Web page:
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out of curiosity, have you guys ever seen any companies offering jobs in here sponsoring an european union visa?
@UCFTL4UQP I suspect part of it is that the EU has solid employment laws and treats all Europeans well, so hiring from anywhere within the EU is easy and hiring outside the EU brings very few benefits. In the US, by contrast, companies can hire under H1-B visas at lower wages and with fewer employment protections so capitalism means they'll sponsor visas so they can treat such hires poorly.
hey sean. It could be, tbh I know close to nothing about tech comapanies in europe, but I was curious because somehow I have the idea that a lot of companies that evangelize clojure are european
it must be because of the ones that I heard about all the time around these forums, like juxt, and metosin from the top of my head
I think it's a handful of fairly high-profile companies hiring most of the Clojurians in England and Finland respectively. I think there may be a few in Germany and Switzerland too but I get the impression it's a fairly limited number of companies.
One of the pros of using Clojure at work is that a lot of people want to join your company. The con for folks looking for jobs is that there are relatively few of them and competition is strong.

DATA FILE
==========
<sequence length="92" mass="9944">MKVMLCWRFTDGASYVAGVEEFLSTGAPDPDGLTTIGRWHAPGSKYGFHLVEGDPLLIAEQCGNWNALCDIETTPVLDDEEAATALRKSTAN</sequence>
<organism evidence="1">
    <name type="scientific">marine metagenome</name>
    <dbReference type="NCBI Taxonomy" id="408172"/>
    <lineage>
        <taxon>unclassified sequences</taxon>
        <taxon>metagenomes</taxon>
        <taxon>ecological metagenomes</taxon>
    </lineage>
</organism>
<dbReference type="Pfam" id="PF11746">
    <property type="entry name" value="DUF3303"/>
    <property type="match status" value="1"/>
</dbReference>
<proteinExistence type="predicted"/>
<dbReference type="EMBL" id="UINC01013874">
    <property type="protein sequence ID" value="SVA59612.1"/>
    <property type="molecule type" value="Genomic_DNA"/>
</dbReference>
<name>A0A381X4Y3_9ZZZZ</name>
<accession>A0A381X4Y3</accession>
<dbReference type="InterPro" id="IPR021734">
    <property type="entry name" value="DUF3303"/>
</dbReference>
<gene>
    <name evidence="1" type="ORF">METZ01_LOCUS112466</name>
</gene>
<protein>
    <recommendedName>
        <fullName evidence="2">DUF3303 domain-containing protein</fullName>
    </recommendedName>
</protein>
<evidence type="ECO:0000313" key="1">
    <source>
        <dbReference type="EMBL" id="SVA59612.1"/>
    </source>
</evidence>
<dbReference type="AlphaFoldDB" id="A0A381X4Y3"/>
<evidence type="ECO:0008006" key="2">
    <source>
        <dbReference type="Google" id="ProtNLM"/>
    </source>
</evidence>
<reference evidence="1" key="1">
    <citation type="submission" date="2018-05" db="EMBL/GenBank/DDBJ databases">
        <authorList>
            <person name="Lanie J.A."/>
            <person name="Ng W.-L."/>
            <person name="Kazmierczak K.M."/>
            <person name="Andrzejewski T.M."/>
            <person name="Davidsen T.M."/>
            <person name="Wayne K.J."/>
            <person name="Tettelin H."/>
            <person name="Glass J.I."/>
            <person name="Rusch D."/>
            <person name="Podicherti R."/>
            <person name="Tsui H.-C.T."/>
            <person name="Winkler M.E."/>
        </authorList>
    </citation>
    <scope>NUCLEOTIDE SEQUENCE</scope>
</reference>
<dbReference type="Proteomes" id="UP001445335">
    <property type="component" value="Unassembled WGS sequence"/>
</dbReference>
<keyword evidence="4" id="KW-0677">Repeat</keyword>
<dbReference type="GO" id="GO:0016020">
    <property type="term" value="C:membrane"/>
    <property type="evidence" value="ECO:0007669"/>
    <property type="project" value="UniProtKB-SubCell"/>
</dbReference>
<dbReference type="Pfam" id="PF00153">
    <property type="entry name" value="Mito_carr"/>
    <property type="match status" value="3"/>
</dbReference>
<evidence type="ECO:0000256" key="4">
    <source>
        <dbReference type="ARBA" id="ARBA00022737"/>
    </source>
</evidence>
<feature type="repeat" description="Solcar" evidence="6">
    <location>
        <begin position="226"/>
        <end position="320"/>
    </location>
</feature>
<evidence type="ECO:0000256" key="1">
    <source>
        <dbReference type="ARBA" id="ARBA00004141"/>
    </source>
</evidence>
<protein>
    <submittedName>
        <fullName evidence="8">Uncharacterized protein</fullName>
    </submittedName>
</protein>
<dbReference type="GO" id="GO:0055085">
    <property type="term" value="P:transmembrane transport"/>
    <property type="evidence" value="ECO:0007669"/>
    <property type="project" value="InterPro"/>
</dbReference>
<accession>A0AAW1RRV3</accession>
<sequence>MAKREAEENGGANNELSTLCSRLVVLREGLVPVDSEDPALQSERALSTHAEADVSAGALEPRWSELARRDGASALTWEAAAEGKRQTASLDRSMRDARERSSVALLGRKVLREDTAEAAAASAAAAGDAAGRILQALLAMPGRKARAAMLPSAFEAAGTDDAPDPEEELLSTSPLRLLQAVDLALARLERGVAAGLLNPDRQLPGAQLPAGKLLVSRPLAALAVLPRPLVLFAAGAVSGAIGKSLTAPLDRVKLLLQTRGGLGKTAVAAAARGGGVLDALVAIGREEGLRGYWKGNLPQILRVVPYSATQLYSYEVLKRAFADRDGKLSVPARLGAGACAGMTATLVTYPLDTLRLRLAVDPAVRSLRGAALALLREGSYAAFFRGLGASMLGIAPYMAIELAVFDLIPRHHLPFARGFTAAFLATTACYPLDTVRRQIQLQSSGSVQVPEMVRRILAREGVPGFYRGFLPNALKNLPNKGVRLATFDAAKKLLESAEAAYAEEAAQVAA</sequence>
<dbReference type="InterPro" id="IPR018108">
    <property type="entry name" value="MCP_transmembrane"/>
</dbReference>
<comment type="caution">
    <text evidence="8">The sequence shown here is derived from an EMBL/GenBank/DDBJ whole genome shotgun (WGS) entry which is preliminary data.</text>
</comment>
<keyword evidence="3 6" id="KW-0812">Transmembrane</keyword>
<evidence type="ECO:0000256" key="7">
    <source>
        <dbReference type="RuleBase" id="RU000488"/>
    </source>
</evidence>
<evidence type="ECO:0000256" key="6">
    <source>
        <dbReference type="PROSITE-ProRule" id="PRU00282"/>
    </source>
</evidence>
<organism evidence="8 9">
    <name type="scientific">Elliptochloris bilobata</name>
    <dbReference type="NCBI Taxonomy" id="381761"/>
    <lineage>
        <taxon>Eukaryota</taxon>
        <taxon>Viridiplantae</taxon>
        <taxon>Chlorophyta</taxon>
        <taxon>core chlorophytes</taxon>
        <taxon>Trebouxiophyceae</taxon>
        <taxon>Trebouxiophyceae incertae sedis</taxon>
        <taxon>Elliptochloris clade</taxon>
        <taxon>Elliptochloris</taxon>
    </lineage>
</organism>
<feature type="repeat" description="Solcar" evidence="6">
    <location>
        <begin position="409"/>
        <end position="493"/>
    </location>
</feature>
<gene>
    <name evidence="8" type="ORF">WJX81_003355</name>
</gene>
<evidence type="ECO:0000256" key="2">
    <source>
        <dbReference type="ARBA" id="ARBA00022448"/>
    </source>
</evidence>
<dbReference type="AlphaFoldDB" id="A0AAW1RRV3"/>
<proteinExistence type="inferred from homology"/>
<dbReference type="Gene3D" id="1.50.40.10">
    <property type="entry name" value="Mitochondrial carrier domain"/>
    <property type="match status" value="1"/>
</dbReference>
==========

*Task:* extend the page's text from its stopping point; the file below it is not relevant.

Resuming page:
We're a tiny company but we got a lot of high quality applicants on both the occasions that we've advertised Clojure jobs in the past.
The other pro for companies using Clojure is that you can get a lot done with a very small team -- we have just two engineers managing 100k lines of code that runs 40+ web sites with millions of customers -- which also has a con for folks looking for jobs: Clojure shops don't need to grow very often.
@U04V70XH6 thanks for sharing this insight. in the past i've been wary of promoting clojure to clients because i was worried they might find it harder to hire for but it sounds like that is not the case.
Well, there is a small pool of Clojure candidates (compared to almost anything else) but it's definitely my experience that Clojure is quite a "honeypot" when you are hiring -- and it's also self-selecting: you tend to get more enthusiasm and more qualified or more senior candidates applying.
that makes sense. do you know of any survey data which covers this kind of information, like the size of the hiring pool etc.?
would be great to be able to make an empirical case when i am suggestion clojure adoption